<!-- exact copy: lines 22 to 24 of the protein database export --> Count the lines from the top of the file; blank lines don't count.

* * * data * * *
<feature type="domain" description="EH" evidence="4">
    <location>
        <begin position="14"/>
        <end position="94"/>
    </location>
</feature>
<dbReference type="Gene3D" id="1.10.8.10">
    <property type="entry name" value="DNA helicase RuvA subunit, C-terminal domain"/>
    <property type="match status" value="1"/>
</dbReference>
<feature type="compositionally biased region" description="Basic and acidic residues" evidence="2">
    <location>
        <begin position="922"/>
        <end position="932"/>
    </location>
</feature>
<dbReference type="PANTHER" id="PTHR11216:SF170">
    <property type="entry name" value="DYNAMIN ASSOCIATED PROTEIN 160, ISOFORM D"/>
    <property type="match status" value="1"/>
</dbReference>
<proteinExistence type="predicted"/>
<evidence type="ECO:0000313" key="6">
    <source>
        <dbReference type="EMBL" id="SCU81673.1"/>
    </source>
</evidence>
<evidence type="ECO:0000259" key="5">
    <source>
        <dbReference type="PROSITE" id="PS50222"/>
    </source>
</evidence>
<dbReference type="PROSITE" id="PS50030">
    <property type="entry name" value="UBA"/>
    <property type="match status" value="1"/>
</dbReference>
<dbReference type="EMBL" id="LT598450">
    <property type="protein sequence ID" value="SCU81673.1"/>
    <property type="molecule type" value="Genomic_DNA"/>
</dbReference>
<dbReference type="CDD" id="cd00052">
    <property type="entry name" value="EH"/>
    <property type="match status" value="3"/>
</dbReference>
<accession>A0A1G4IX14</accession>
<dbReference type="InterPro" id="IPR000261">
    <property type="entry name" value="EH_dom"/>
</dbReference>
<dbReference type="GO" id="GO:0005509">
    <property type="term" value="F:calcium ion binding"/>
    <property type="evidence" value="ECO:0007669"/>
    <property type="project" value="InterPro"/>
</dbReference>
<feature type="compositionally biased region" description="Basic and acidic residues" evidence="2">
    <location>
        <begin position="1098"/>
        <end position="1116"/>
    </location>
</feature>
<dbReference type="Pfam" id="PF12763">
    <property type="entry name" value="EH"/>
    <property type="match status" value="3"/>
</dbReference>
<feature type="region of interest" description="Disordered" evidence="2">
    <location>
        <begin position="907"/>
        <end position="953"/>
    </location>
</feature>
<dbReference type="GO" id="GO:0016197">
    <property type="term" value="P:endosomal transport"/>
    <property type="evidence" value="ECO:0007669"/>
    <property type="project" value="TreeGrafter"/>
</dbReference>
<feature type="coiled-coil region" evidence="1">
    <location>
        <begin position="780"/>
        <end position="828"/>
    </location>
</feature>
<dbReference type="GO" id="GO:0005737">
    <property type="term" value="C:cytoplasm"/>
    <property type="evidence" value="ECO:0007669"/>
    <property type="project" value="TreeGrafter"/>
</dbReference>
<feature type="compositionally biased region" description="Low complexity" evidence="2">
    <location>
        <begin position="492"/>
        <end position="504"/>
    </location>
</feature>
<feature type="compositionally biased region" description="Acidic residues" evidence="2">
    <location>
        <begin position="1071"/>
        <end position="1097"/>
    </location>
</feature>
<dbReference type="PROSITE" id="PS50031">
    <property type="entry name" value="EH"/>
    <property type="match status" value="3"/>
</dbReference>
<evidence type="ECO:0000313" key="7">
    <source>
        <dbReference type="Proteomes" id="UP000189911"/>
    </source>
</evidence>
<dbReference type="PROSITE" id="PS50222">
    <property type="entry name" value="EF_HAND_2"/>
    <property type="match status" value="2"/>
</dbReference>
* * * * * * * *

<evidence type="ECO:0000313" key="6">
    <source>
        <dbReference type="EMBL" id="SCU81673.1"/>